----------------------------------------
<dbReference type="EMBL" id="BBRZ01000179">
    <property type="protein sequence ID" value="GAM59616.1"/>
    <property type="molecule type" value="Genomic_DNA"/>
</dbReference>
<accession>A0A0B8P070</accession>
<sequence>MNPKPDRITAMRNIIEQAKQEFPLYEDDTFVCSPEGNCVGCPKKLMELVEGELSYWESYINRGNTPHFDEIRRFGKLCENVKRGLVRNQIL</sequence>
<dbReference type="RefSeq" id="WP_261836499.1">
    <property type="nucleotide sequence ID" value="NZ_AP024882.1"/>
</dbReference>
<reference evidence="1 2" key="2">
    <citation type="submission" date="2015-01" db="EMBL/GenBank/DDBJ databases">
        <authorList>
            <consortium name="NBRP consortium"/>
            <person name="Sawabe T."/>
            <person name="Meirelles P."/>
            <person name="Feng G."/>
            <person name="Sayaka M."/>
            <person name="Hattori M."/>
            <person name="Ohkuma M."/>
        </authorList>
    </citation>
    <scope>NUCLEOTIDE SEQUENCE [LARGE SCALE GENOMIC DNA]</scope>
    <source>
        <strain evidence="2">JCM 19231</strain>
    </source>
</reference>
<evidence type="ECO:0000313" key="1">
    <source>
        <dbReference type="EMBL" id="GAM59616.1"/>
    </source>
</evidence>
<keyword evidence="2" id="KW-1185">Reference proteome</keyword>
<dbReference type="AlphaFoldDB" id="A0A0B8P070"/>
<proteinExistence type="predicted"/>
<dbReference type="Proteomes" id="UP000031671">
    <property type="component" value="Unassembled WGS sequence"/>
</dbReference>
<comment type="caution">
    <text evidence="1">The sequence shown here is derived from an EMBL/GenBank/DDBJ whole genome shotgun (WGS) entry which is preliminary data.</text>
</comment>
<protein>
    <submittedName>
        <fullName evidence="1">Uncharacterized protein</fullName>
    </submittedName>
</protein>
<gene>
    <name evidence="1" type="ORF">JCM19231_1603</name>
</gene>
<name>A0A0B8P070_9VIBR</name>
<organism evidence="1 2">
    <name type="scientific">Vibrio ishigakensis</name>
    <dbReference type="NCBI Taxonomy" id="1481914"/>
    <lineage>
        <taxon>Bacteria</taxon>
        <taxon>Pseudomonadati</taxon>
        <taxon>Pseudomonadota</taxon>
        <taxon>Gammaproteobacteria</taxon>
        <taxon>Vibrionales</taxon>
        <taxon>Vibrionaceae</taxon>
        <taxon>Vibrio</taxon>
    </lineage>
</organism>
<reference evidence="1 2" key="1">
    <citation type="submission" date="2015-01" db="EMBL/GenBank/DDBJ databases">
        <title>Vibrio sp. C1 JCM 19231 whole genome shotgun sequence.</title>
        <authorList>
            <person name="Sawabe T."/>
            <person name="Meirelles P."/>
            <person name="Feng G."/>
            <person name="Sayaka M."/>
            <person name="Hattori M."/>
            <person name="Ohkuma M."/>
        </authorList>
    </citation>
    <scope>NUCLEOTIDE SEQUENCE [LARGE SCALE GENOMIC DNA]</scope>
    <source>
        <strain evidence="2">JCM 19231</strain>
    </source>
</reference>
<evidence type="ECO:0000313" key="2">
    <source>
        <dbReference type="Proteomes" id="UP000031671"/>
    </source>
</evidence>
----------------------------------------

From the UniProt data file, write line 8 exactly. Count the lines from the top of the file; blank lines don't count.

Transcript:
    <property type="nucleotide sequence ID" value="NZ_AP024882.1"/>